Adding fuel to the fire”, there is one commodity that transcends a single market or industry -- oil. There is probably no bigger issue for China than its need to secure global oil supplies. Obviously this has the potential to dramatically impact the automotive industry via higher global fuel prices and the acceleration of alternative powertrain technologies. Even more importantly, it is quickly reshaping the world's geopolitical landscape.

China outgrew its domestic oil production capabilities in the early 1990's and in 2002 surpassed Japan to become the world's second largest consumer of oil after the U.S. Chinese oil demand is generally expected to grow about five times faster than the United States. In fact, the U.S. Energy Information Agency estimates that China will use the equivalent of the Middle East's annual oil output by the end of the decade.

In short, securing sufficient energy sources is a top national priority for China. In a world where a reported 22% of the planet's oil reserves are controlled by countries that sponsor terrorism or are under U.S. economic sanctions, there is bound to be some friction. For example, in addition to creating stress with both Japan and Russia, China's search for oil is taking it to places that the U.S. cannot go, such as Iran and Africa.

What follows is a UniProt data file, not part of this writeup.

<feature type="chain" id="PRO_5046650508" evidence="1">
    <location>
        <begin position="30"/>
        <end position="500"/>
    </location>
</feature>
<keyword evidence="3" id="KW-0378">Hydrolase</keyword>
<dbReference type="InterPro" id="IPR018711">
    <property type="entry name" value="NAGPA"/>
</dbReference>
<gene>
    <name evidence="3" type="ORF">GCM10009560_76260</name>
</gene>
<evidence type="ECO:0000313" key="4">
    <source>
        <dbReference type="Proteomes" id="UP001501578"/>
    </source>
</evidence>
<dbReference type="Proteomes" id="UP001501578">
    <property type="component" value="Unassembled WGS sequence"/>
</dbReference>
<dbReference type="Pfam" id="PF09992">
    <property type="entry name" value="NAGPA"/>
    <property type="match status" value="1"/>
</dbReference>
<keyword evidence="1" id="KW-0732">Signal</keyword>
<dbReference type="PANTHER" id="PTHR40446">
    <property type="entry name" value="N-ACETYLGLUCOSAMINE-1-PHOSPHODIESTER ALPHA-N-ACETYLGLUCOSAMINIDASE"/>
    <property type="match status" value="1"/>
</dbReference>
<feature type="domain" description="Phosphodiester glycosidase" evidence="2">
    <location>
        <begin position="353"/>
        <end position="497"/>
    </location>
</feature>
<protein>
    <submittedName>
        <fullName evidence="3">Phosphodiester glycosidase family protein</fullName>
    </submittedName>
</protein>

With China's economic focus shifting away from the traditional west, this is clearly a high stakes game. China's search for secure energy sources is redrawing the geopolitical map and testing important relationships. The faster it grows and the more energy it requires to maintain its growth trajectory, the more relationships will be tested. So, as the world's major automakers and suppliers continue their furious pace of investment in China, betting heavily on its continued development, it is important to recognize the complexity and gravity of all the risks involved. Given these high stakes consequences, individual global automotive enterprises would be well-served by a comprehensive risk management strategy relating to China.

Source: PwC AUTOFACTS Executive Perspectives - GAI